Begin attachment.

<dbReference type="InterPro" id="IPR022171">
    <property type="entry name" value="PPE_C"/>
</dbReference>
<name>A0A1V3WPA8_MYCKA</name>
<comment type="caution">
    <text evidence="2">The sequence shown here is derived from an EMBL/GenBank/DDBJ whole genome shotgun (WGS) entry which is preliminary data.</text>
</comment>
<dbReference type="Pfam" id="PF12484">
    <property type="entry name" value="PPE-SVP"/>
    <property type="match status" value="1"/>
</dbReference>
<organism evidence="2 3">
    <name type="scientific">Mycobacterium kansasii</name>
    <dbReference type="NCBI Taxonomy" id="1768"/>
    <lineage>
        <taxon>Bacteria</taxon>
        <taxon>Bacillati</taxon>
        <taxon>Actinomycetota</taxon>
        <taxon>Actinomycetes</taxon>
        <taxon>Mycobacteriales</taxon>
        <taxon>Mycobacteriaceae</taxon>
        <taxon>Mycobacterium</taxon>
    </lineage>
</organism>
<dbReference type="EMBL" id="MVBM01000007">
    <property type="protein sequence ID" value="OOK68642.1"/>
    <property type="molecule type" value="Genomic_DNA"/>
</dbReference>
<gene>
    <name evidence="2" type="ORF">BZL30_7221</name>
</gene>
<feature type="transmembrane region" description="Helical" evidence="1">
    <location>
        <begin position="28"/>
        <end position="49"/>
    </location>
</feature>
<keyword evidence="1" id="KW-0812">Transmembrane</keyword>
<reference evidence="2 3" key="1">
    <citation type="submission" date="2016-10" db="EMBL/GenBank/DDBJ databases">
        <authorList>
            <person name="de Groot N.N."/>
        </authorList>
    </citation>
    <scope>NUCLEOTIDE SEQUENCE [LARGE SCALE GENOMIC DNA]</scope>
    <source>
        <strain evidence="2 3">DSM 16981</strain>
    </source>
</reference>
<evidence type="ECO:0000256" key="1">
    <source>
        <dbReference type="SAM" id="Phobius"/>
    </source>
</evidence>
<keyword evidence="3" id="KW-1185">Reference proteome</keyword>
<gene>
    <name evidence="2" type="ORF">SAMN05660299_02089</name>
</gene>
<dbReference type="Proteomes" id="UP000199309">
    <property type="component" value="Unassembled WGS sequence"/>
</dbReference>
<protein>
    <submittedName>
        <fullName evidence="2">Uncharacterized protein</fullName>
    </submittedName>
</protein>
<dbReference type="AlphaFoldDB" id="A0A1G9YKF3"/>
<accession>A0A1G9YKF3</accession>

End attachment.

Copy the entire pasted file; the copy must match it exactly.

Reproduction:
<dbReference type="InterPro" id="IPR022171">
    <property type="entry name" value="PPE_C"/>
</dbReference>
<name>A0A1V3WPA8_MYCKA</name>
<comment type="caution">
    <text evidence="2">The sequence shown here is derived from an EMBL/GenBank/DDBJ whole genome shotgun (WGS) entry which is preliminary data.</text>
</comment>
<dbReference type="Pfam" id="PF12484">
    <property type="entry name" value="PPE-SVP"/>
    <property type="match status" value="1"/>
</dbReference>
<organism evidence="2 3">
    <name type="scientific">Mycobacterium kansasii</name>
    <dbReference type="NCBI Taxonomy" id="1768"/>
    <lineage>
        <taxon>Bacteria</taxon>
        <taxon>Bacillati</taxon>
        <taxon>Actinomycetota</taxon>
        <taxon>Actinomycetes</taxon>
        <taxon>Mycobacteriales</taxon>
        <taxon>Mycobacteriaceae</taxon>
        <taxon>Mycobacterium</taxon>
    </lineage>
</organism>
<dbReference type="EMBL" id="MVBM01000007">
    <property type="protein sequence ID" value="OOK68642.1"/>
    <property type="molecule type" value="Genomic_DNA"/>
</dbReference>
<gene>
    <name evidence="2" type="ORF">BZL30_7221</name>
</gene>
<feature type="transmembrane region" description="Helical" evidence="1">
    <location>
        <begin position="28"/>
        <end position="49"/>
    </location>
</feature>
<keyword evidence="1" id="KW-0812">Transmembrane</keyword>
<reference evidence="2 3" key="1">
    <citation type="submission" date="2016-10" db="EMBL/GenBank/DDBJ databases">
        <authorList>
            <person name="de Groot N.N."/>
        </authorList>
    </citation>
    <scope>NUCLEOTIDE SEQUENCE [LARGE SCALE GENOMIC DNA]</scope>
    <source>
        <strain evidence="2 3">DSM 16981</strain>
    </source>
</reference>
<evidence type="ECO:0000256" key="1">
    <source>
        <dbReference type="SAM" id="Phobius"/>
    </source>
</evidence>
<keyword evidence="3" id="KW-1185">Reference proteome</keyword>
<gene>
    <name evidence="2" type="ORF">SAMN05660299_02089</name>
</gene>
<dbReference type="Proteomes" id="UP000199309">
    <property type="component" value="Unassembled WGS sequence"/>
</dbReference>
<protein>
    <submittedName>
        <fullName evidence="2">Uncharacterized protein</fullName>
    </submittedName>
</protein>
<dbReference type="AlphaFoldDB" id="A0A1G9YKF3"/>
<accession>A0A1G9YKF3</accession>